Instead, we implemented a different system. When a transaction (let’s call it tx #1) is over, it checks whatever there is additional work pending, and it there is, tx #1 generate a new transaction (tx #2). The second transaction has the same in memory state as tx #1, including all the modifications that tx #1 has made. More crucially, tx #1 also hand off all of the locks that it holds to tx #2, and then triggers the async process of writing tx #1 data to the journal.

In the meantime, tx #@ gets to run and operate (and doesn’t have to compete for any locks). Tx #2 will process work until tx #1 has completed its I/O work. At that point, tx #2 will call back into tx #1, letting it complete its commit process, and then we can  the cycle repeats, if there is even more work pending, tx #2 will generate tx #3, transfer the lock to it and initiate an async process of writing to the journal. Tx #3 will run until tx #2 is done with its I/O, and so forth.

Here it what this looks like:


The thread on the left is the transaction merger, processing incoming write requests. The thread on the right is the one doing the async write process. It is interesting to note that while we call it an async write process, the actual time we spend writing to disk is relatively low, we spend most of our time actually preparing to write. That involves running diffs against old version, compressing the data, etc.

The end result is that we get several very important properties:

  • We split the transaction processing work and the writes.
  • We get automatic adjustment of the system based on actual load (if the disk is slow, we’ll try to do more work and have larger merged transactions, for example).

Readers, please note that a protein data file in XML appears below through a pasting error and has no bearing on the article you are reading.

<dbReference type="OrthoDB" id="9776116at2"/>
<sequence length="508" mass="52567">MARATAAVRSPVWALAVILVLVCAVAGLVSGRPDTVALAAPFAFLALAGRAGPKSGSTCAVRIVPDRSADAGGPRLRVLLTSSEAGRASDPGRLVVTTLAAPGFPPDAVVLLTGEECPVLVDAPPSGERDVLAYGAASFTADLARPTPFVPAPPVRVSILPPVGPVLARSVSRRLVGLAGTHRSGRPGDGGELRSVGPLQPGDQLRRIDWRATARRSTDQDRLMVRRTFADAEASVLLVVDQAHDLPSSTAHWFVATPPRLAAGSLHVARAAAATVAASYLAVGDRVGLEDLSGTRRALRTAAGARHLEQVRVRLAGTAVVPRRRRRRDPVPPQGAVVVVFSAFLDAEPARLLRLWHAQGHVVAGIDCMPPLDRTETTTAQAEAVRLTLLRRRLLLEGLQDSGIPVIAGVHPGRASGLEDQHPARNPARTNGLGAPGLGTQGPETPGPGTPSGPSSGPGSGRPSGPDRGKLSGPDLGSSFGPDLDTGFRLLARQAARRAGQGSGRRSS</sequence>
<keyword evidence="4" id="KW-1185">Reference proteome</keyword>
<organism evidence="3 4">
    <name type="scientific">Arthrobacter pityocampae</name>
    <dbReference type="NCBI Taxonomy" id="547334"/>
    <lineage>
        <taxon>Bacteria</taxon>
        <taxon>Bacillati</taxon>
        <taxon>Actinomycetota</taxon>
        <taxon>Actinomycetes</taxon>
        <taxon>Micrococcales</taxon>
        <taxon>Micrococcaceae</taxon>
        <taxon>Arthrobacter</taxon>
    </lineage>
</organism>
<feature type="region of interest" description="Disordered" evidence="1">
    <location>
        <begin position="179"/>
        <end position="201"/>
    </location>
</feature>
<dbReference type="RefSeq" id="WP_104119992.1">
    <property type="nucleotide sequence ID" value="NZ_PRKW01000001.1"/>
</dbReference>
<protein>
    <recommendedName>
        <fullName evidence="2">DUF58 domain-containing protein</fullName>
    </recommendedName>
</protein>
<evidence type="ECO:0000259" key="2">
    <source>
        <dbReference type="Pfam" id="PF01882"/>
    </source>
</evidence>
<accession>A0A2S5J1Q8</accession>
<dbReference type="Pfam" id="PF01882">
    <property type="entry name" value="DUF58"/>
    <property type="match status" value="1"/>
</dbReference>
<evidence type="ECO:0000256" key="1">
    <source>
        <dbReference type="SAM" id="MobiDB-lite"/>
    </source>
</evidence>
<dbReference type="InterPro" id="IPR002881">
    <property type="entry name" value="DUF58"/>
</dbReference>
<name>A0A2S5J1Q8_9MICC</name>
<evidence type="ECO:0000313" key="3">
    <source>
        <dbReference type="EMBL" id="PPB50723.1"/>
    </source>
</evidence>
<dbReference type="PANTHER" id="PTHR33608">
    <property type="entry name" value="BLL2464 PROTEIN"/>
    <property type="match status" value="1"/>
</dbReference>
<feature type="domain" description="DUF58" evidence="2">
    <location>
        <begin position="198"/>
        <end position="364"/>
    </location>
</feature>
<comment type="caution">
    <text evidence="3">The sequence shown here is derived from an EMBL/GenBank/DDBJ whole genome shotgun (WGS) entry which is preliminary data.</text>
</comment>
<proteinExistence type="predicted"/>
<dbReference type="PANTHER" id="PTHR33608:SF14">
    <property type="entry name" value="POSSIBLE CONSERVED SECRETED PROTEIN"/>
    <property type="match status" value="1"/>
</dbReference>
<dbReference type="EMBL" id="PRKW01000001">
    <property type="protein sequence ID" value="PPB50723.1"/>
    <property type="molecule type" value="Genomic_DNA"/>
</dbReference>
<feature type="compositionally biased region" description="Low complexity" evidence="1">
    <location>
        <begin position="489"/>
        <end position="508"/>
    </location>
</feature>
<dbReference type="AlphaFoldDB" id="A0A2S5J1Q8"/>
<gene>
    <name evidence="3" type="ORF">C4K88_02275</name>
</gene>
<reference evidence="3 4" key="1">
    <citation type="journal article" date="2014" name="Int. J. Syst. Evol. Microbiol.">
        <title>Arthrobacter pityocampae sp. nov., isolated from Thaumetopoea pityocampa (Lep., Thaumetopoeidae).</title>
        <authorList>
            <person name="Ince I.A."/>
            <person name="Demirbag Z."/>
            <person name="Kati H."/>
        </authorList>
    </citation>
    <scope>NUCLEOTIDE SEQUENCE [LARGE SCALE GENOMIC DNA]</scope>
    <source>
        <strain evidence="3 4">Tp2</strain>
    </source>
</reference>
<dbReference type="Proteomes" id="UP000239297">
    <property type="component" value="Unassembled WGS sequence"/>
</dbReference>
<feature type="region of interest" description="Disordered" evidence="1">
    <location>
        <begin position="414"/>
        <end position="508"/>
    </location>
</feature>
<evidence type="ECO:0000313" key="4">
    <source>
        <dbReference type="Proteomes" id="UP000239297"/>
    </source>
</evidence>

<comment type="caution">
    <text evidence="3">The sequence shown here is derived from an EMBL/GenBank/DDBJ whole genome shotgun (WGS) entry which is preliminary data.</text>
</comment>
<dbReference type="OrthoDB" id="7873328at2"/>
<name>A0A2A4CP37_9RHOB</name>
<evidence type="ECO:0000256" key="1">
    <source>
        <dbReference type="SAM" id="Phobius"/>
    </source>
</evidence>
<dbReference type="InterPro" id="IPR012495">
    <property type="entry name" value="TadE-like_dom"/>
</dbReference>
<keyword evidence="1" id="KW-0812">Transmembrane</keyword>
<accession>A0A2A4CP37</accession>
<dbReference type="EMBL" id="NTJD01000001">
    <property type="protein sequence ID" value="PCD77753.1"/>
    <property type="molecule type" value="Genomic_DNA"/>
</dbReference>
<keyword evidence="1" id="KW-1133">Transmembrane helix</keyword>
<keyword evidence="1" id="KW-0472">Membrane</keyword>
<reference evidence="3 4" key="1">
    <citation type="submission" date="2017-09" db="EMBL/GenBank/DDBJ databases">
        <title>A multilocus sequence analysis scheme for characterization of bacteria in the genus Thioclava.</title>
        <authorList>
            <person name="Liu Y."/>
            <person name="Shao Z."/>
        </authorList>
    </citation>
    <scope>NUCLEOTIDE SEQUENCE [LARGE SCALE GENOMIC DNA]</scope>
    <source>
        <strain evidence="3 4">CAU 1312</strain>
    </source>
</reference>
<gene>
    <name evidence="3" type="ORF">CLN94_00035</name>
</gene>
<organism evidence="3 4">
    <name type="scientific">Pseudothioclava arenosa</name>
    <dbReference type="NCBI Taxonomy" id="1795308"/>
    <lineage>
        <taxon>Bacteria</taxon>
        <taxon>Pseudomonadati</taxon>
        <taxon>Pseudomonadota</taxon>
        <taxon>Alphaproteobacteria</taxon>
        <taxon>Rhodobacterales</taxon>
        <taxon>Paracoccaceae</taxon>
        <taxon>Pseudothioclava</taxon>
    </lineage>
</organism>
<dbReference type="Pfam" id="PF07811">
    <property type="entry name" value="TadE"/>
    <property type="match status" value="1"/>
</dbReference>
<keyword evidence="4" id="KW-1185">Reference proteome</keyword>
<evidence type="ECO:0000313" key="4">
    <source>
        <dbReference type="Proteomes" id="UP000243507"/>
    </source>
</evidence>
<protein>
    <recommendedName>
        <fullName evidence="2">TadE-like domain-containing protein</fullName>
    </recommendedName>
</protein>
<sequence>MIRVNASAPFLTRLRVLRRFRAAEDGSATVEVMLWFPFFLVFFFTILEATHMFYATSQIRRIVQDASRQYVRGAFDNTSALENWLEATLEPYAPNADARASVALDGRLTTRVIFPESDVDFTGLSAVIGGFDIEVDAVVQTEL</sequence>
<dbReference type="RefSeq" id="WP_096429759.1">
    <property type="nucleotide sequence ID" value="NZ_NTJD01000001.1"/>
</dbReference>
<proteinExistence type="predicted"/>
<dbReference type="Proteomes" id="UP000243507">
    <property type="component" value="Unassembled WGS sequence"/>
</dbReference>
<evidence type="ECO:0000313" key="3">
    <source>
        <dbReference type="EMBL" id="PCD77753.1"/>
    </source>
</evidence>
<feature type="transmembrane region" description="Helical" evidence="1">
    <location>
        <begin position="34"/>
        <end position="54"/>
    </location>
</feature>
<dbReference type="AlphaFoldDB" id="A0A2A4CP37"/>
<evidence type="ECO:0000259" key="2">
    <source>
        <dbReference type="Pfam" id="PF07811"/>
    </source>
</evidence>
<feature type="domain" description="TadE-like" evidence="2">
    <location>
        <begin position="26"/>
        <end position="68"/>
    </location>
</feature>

• The transaction merger doesn’t have to compete for the transaction lock.
  • We have managed to increase parallelism in a previously highly serial process.

The details of the change are gnarly, because we had to make sure that pieces of the code that assumed that we are running in a serial fashion can run concurrently, but the performance boost is over 45% under heavy load, and the behavior will auto adjust to handle the specific circumstances at hand, trying to keep all pieces of the system running at full throttle.

time to read 1 min | 98 words

In this talk from the RavenDB conference, Federico Lois is discussing building Codealike,a collaborative platform for developers analytics.

Codealike plugins in Visual Studio, Eclipse and Chrome, track developers while they code and perform analytic calculations at the millisecond level. For such write heavy workloads and using RavenDB as the main and only database was not without challenge. In this talk, we will reveal how we built and scaled such a solution, how we were able to improve performance with Voron and glance at our own mistakes and architectural choices down the line.

time to read 2 min | 228 words


This is probably very much related to this post. Our office manager has been sick for about a week a while back, and that led to an interesting observation on my part. There was milk in the office fridge.

Now, one of the (minor) things that she does is make sure that there are such essential things as coffee and milk are stocked.